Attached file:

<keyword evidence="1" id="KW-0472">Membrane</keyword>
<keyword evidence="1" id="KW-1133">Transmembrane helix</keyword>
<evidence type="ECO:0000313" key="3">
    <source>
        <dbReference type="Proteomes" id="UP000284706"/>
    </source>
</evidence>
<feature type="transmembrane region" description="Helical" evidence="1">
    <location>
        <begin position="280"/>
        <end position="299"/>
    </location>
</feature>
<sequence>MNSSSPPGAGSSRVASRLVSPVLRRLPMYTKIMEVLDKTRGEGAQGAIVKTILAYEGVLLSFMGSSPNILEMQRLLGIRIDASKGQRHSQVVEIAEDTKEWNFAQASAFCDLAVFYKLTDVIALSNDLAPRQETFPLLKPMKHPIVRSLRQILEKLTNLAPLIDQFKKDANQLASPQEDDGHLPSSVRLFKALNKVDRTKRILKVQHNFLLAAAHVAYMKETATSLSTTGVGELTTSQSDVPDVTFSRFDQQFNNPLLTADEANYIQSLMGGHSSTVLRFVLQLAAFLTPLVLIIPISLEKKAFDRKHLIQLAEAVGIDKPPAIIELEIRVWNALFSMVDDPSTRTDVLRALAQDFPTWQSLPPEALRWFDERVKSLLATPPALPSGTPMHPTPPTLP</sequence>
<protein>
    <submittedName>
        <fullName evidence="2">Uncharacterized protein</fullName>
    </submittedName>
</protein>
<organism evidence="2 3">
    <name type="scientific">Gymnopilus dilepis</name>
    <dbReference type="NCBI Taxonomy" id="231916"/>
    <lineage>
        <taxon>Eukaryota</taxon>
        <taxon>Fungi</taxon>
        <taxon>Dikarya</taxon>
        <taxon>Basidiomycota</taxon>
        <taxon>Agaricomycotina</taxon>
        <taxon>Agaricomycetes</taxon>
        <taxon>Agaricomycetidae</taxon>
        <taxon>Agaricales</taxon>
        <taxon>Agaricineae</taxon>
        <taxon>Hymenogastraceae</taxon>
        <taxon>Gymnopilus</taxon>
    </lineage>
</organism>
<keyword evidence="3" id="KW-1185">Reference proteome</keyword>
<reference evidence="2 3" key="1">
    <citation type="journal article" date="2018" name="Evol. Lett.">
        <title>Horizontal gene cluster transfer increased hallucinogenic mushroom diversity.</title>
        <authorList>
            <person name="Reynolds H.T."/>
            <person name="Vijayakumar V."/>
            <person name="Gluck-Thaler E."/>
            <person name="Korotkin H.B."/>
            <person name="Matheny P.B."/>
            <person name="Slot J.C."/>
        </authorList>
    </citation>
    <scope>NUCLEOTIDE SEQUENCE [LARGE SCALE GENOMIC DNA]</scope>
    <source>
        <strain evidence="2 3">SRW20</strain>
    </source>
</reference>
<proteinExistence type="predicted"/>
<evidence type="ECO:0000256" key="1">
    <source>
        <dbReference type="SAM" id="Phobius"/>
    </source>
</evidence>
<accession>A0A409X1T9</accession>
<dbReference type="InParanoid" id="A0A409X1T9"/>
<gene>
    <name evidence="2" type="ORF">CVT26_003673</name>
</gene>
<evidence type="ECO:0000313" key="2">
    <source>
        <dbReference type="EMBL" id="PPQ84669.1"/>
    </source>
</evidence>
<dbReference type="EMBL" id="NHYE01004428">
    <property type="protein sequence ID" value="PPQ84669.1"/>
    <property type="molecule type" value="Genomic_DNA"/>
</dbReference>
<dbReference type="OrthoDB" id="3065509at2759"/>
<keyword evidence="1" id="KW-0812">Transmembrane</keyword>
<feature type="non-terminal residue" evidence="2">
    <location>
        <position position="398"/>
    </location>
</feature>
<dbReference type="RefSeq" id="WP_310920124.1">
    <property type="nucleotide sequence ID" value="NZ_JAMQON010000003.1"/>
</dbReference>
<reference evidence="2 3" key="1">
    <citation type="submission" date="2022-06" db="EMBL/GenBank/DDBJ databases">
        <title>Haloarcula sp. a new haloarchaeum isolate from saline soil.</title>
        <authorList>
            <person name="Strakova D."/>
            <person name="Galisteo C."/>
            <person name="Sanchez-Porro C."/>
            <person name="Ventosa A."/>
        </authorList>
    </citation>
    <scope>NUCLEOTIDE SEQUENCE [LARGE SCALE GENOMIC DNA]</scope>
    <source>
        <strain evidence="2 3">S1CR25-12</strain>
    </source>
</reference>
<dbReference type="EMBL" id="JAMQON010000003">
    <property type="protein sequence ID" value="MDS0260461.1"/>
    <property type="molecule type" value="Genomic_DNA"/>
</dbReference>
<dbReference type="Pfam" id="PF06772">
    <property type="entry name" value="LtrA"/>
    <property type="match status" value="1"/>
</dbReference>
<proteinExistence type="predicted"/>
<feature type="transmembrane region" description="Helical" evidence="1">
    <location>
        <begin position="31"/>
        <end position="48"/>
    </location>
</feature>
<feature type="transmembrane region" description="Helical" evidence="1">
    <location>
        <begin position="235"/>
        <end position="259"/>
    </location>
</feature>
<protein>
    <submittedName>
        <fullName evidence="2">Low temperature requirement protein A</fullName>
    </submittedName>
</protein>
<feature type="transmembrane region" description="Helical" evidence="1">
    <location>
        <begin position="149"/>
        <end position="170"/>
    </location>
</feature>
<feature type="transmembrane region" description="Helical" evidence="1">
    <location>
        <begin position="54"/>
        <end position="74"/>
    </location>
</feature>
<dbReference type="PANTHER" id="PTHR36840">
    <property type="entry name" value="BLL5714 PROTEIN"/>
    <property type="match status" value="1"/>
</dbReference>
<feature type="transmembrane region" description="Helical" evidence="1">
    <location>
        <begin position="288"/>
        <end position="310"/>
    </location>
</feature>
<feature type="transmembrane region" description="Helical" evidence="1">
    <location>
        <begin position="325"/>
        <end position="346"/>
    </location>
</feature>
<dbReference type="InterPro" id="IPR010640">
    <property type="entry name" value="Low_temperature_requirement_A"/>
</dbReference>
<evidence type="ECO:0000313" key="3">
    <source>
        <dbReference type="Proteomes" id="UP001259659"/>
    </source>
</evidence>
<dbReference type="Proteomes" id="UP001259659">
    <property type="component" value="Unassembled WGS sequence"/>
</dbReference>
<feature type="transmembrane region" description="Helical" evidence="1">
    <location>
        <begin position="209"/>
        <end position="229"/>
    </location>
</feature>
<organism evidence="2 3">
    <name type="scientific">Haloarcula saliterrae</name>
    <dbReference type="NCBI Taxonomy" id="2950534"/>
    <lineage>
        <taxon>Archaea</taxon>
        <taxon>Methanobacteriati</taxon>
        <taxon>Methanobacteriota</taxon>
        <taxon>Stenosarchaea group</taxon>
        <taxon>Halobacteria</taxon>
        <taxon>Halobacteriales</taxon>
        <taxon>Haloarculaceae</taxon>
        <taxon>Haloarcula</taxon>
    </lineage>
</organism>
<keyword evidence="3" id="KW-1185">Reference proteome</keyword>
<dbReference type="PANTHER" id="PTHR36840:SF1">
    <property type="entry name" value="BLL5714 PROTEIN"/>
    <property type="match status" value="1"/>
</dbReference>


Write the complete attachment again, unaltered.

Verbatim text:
<keyword evidence="1" id="KW-0472">Membrane</keyword>
<keyword evidence="1" id="KW-1133">Transmembrane helix</keyword>
<evidence type="ECO:0000313" key="3">
    <source>
        <dbReference type="Proteomes" id="UP000284706"/>
    </source>
</evidence>
<feature type="transmembrane region" description="Helical" evidence="1">
    <location>
        <begin position="280"/>
        <end position="299"/>
    </location>
</feature>
<sequence>MNSSSPPGAGSSRVASRLVSPVLRRLPMYTKIMEVLDKTRGEGAQGAIVKTILAYEGVLLSFMGSSPNILEMQRLLGIRIDASKGQRHSQVVEIAEDTKEWNFAQASAFCDLAVFYKLTDVIALSNDLAPRQETFPLLKPMKHPIVRSLRQILEKLTNLAPLIDQFKKDANQLASPQEDDGHLPSSVRLFKALNKVDRTKRILKVQHNFLLAAAHVAYMKETATSLSTTGVGELTTSQSDVPDVTFSRFDQQFNNPLLTADEANYIQSLMGGHSSTVLRFVLQLAAFLTPLVLIIPISLEKKAFDRKHLIQLAEAVGIDKPPAIIELEIRVWNALFSMVDDPSTRTDVLRALAQDFPTWQSLPPEALRWFDERVKSLLATPPALPSGTPMHPTPPTLP</sequence>
<protein>
    <submittedName>
        <fullName evidence="2">Uncharacterized protein</fullName>
    </submittedName>
</protein>
<organism evidence="2 3">
    <name type="scientific">Gymnopilus dilepis</name>
    <dbReference type="NCBI Taxonomy" id="231916"/>
    <lineage>
        <taxon>Eukaryota</taxon>
        <taxon>Fungi</taxon>
        <taxon>Dikarya</taxon>
        <taxon>Basidiomycota</taxon>
        <taxon>Agaricomycotina</taxon>
        <taxon>Agaricomycetes</taxon>
        <taxon>Agaricomycetidae</taxon>
        <taxon>Agaricales</taxon>
        <taxon>Agaricineae</taxon>
        <taxon>Hymenogastraceae</taxon>
        <taxon>Gymnopilus</taxon>
    </lineage>
</organism>
<keyword evidence="3" id="KW-1185">Reference proteome</keyword>
<reference evidence="2 3" key="1">
    <citation type="journal article" date="2018" name="Evol. Lett.">
        <title>Horizontal gene cluster transfer increased hallucinogenic mushroom diversity.</title>
        <authorList>
            <person name="Reynolds H.T."/>
            <person name="Vijayakumar V."/>
            <person name="Gluck-Thaler E."/>
            <person name="Korotkin H.B."/>
            <person name="Matheny P.B."/>
            <person name="Slot J.C."/>
        </authorList>
    </citation>
    <scope>NUCLEOTIDE SEQUENCE [LARGE SCALE GENOMIC DNA]</scope>
    <source>
        <strain evidence="2 3">SRW20</strain>
    </source>
</reference>
<proteinExistence type="predicted"/>
<evidence type="ECO:0000256" key="1">
    <source>
        <dbReference type="SAM" id="Phobius"/>
    </source>
</evidence>
<accession>A0A409X1T9</accession>
<dbReference type="InParanoid" id="A0A409X1T9"/>
<gene>
    <name evidence="2" type="ORF">CVT26_003673</name>
</gene>
<evidence type="ECO:0000313" key="2">
    <source>
        <dbReference type="EMBL" id="PPQ84669.1"/>
    </source>
</evidence>
<dbReference type="EMBL" id="NHYE01004428">
    <property type="protein sequence ID" value="PPQ84669.1"/>
    <property type="molecule type" value="Genomic_DNA"/>
</dbReference>
<dbReference type="OrthoDB" id="3065509at2759"/>
<keyword evidence="1" id="KW-0812">Transmembrane</keyword>
<feature type="non-terminal residue" evidence="2">
    <location>
        <position position="398"/>
    </location>
</feature>
<dbReference type="RefSeq" id="WP_310920124.1">
    <property type="nucleotide sequence ID" value="NZ_JAMQON010000003.1"/>
</dbReference>
<reference evidence="2 3" key="1">
    <citation type="submission" date="2022-06" db="EMBL/GenBank/DDBJ databases">
        <title>Haloarcula sp. a new haloarchaeum isolate from saline soil.</title>
        <authorList>
            <person name="Strakova D."/>
            <person name="Galisteo C."/>
            <person name="Sanchez-Porro C."/>
            <person name="Ventosa A."/>
        </authorList>
    </citation>
    <scope>NUCLEOTIDE SEQUENCE [LARGE SCALE GENOMIC DNA]</scope>
    <source>
        <strain evidence="2 3">S1CR25-12</strain>
    </source>
</reference>
<dbReference type="EMBL" id="JAMQON010000003">
    <property type="protein sequence ID" value="MDS0260461.1"/>
    <property type="molecule type" value="Genomic_DNA"/>
</dbReference>
<dbReference type="Pfam" id="PF06772">
    <property type="entry name" value="LtrA"/>
    <property type="match status" value="1"/>
</dbReference>
<proteinExistence type="predicted"/>
<feature type="transmembrane region" description="Helical" evidence="1">
    <location>
        <begin position="31"/>
        <end position="48"/>
    </location>
</feature>
<feature type="transmembrane region" description="Helical" evidence="1">
    <location>
        <begin position="235"/>
        <end position="259"/>
    </location>
</feature>
<protein>
    <submittedName>
        <fullName evidence="2">Low temperature requirement protein A</fullName>
    </submittedName>
</protein>
<feature type="transmembrane region" description="Helical" evidence="1">
    <location>
        <begin position="149"/>
        <end position="170"/>
    </location>
</feature>
<feature type="transmembrane region" description="Helical" evidence="1">
    <location>
        <begin position="54"/>
        <end position="74"/>
    </location>
</feature>
<dbReference type="PANTHER" id="PTHR36840">
    <property type="entry name" value="BLL5714 PROTEIN"/>
    <property type="match status" value="1"/>
</dbReference>
<feature type="transmembrane region" description="Helical" evidence="1">
    <location>
        <begin position="288"/>
        <end position="310"/>
    </location>
</feature>
<feature type="transmembrane region" description="Helical" evidence="1">
    <location>
        <begin position="325"/>
        <end position="346"/>
    </location>
</feature>
<dbReference type="InterPro" id="IPR010640">
    <property type="entry name" value="Low_temperature_requirement_A"/>
</dbReference>
<evidence type="ECO:0000313" key="3">
    <source>
        <dbReference type="Proteomes" id="UP001259659"/>
    </source>
</evidence>
<dbReference type="Proteomes" id="UP001259659">
    <property type="component" value="Unassembled WGS sequence"/>
</dbReference>
<feature type="transmembrane region" description="Helical" evidence="1">
    <location>
        <begin position="209"/>
        <end position="229"/>
    </location>
</feature>
<organism evidence="2 3">
    <name type="scientific">Haloarcula saliterrae</name>
    <dbReference type="NCBI Taxonomy" id="2950534"/>
    <lineage>
        <taxon>Archaea</taxon>
        <taxon>Methanobacteriati</taxon>
        <taxon>Methanobacteriota</taxon>
        <taxon>Stenosarchaea group</taxon>
        <taxon>Halobacteria</taxon>
        <taxon>Halobacteriales</taxon>
        <taxon>Haloarculaceae</taxon>
        <taxon>Haloarcula</taxon>
    </lineage>
</organism>
<keyword evidence="3" id="KW-1185">Reference proteome</keyword>
<dbReference type="PANTHER" id="PTHR36840:SF1">
    <property type="entry name" value="BLL5714 PROTEIN"/>
    <property type="match status" value="1"/>
</dbReference>